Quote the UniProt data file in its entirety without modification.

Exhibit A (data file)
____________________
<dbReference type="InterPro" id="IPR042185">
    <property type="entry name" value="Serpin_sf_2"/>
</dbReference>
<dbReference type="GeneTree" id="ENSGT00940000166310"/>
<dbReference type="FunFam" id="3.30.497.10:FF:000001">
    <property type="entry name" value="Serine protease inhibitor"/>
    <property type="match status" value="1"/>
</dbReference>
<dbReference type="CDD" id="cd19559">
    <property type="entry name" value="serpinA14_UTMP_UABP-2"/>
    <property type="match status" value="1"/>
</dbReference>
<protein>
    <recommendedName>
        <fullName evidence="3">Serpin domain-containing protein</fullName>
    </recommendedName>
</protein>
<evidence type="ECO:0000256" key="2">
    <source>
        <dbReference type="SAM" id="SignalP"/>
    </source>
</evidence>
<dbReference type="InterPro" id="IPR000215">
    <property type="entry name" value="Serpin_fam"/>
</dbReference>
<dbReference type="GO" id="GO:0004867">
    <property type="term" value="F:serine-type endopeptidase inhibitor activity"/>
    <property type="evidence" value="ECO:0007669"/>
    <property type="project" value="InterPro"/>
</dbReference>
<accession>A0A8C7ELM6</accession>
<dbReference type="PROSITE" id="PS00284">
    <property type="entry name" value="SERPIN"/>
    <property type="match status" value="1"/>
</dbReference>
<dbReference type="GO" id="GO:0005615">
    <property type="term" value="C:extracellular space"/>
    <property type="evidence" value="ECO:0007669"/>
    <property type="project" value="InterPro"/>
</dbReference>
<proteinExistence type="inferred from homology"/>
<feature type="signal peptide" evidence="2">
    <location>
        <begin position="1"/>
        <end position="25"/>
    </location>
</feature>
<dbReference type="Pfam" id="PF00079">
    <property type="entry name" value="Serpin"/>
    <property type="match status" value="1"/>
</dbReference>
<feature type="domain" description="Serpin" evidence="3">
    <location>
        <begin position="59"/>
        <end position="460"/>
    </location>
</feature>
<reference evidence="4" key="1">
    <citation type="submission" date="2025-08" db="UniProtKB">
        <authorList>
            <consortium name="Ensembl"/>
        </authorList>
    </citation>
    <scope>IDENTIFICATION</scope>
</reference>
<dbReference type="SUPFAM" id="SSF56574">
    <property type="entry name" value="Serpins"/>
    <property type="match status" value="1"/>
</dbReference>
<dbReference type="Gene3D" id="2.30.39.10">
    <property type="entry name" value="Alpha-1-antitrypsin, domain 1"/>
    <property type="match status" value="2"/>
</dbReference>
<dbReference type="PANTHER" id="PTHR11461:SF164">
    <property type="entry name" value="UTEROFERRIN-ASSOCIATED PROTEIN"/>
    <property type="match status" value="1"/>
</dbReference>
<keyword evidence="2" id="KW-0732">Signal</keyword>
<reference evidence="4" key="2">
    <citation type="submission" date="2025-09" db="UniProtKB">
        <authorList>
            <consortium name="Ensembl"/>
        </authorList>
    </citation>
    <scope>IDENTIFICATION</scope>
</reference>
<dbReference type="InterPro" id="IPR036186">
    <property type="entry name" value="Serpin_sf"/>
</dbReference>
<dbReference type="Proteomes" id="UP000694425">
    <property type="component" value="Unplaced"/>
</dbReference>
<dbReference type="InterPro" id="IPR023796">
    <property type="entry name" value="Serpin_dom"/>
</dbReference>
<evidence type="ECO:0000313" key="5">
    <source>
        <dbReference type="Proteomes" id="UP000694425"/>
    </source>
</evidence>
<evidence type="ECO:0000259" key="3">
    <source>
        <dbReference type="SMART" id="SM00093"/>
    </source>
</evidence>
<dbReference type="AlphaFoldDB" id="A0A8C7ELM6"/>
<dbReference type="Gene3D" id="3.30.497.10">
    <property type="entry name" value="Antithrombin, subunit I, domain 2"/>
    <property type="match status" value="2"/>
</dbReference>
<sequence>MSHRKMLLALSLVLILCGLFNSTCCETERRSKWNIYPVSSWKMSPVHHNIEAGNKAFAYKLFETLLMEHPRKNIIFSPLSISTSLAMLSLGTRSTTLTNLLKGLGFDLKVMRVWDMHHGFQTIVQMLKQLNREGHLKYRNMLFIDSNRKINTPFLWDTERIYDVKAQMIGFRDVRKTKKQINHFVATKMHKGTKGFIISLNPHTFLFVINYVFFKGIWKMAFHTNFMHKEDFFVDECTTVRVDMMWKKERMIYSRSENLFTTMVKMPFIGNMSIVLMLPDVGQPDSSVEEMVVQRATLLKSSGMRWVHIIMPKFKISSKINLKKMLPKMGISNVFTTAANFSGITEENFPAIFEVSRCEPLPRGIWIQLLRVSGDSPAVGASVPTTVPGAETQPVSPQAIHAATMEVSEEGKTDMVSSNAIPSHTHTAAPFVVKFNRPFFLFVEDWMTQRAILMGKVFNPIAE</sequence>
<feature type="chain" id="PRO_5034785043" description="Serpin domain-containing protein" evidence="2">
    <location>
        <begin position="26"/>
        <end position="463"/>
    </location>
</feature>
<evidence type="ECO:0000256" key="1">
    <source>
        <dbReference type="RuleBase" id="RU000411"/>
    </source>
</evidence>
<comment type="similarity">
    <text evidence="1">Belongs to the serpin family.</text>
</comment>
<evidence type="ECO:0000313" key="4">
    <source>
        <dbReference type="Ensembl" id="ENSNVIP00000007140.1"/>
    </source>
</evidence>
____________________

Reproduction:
<dbReference type="InterPro" id="IPR042185">
    <property type="entry name" value="Serpin_sf_2"/>
</dbReference>
<dbReference type="GeneTree" id="ENSGT00940000166310"/>
<dbReference type="FunFam" id="3.30.497.10:FF:000001">
    <property type="entry name" value="Serine protease inhibitor"/>
    <property type="match status" value="1"/>
</dbReference>
<dbReference type="CDD" id="cd19559">
    <property type="entry name" value="serpinA14_UTMP_UABP-2"/>
    <property type="match status" value="1"/>
</dbReference>
<protein>
    <recommendedName>
        <fullName evidence="3">Serpin domain-containing protein</fullName>
    </recommendedName>
</protein>
<evidence type="ECO:0000256" key="2">
    <source>
        <dbReference type="SAM" id="SignalP"/>
    </source>
</evidence>
<dbReference type="InterPro" id="IPR000215">
    <property type="entry name" value="Serpin_fam"/>
</dbReference>
<dbReference type="GO" id="GO:0004867">
    <property type="term" value="F:serine-type endopeptidase inhibitor activity"/>
    <property type="evidence" value="ECO:0007669"/>
    <property type="project" value="InterPro"/>
</dbReference>
<accession>A0A8C7ELM6</accession>
<dbReference type="PROSITE" id="PS00284">
    <property type="entry name" value="SERPIN"/>
    <property type="match status" value="1"/>
</dbReference>
<dbReference type="GO" id="GO:0005615">
    <property type="term" value="C:extracellular space"/>
    <property type="evidence" value="ECO:0007669"/>
    <property type="project" value="InterPro"/>
</dbReference>
<proteinExistence type="inferred from homology"/>
<feature type="signal peptide" evidence="2">
    <location>
        <begin position="1"/>
        <end position="25"/>
    </location>
</feature>
<dbReference type="Pfam" id="PF00079">
    <property type="entry name" value="Serpin"/>
    <property type="match status" value="1"/>
</dbReference>
<feature type="domain" description="Serpin" evidence="3">
    <location>
        <begin position="59"/>
        <end position="460"/>
    </location>
</feature>
<reference evidence="4" key="1">
    <citation type="submission" date="2025-08" db="UniProtKB">
        <authorList>
            <consortium name="Ensembl"/>
        </authorList>
    </citation>
    <scope>IDENTIFICATION</scope>
</reference>
<dbReference type="SUPFAM" id="SSF56574">
    <property type="entry name" value="Serpins"/>
    <property type="match status" value="1"/>
</dbReference>
<dbReference type="Gene3D" id="2.30.39.10">
    <property type="entry name" value="Alpha-1-antitrypsin, domain 1"/>
    <property type="match status" value="2"/>
</dbReference>
<dbReference type="PANTHER" id="PTHR11461:SF164">
    <property type="entry name" value="UTEROFERRIN-ASSOCIATED PROTEIN"/>
    <property type="match status" value="1"/>
</dbReference>
<keyword evidence="2" id="KW-0732">Signal</keyword>
<reference evidence="4" key="2">
    <citation type="submission" date="2025-09" db="UniProtKB">
        <authorList>
            <consortium name="Ensembl"/>
        </authorList>
    </citation>
    <scope>IDENTIFICATION</scope>
</reference>
<dbReference type="InterPro" id="IPR036186">
    <property type="entry name" value="Serpin_sf"/>
</dbReference>
<dbReference type="Proteomes" id="UP000694425">
    <property type="component" value="Unplaced"/>
</dbReference>
<dbReference type="InterPro" id="IPR023796">
    <property type="entry name" value="Serpin_dom"/>
</dbReference>
<evidence type="ECO:0000313" key="5">
    <source>
        <dbReference type="Proteomes" id="UP000694425"/>
    </source>
</evidence>
<evidence type="ECO:0000259" key="3">
    <source>
        <dbReference type="SMART" id="SM00093"/>
    </source>
</evidence>
<dbReference type="AlphaFoldDB" id="A0A8C7ELM6"/>
<dbReference type="Gene3D" id="3.30.497.10">
    <property type="entry name" value="Antithrombin, subunit I, domain 2"/>
    <property type="match status" value="2"/>
</dbReference>
<sequence>MSHRKMLLALSLVLILCGLFNSTCCETERRSKWNIYPVSSWKMSPVHHNIEAGNKAFAYKLFETLLMEHPRKNIIFSPLSISTSLAMLSLGTRSTTLTNLLKGLGFDLKVMRVWDMHHGFQTIVQMLKQLNREGHLKYRNMLFIDSNRKINTPFLWDTERIYDVKAQMIGFRDVRKTKKQINHFVATKMHKGTKGFIISLNPHTFLFVINYVFFKGIWKMAFHTNFMHKEDFFVDECTTVRVDMMWKKERMIYSRSENLFTTMVKMPFIGNMSIVLMLPDVGQPDSSVEEMVVQRATLLKSSGMRWVHIIMPKFKISSKINLKKMLPKMGISNVFTTAANFSGITEENFPAIFEVSRCEPLPRGIWIQLLRVSGDSPAVGASVPTTVPGAETQPVSPQAIHAATMEVSEEGKTDMVSSNAIPSHTHTAAPFVVKFNRPFFLFVEDWMTQRAILMGKVFNPIAE</sequence>
<feature type="chain" id="PRO_5034785043" description="Serpin domain-containing protein" evidence="2">
    <location>
        <begin position="26"/>
        <end position="463"/>
    </location>
</feature>
<evidence type="ECO:0000256" key="1">
    <source>
        <dbReference type="RuleBase" id="RU000411"/>
    </source>
</evidence>
<comment type="similarity">
    <text evidence="1">Belongs to the serpin family.</text>
</comment>
<evidence type="ECO:0000313" key="4">
    <source>
        <dbReference type="Ensembl" id="ENSNVIP00000007140.1"/>
    </source>
</evidence>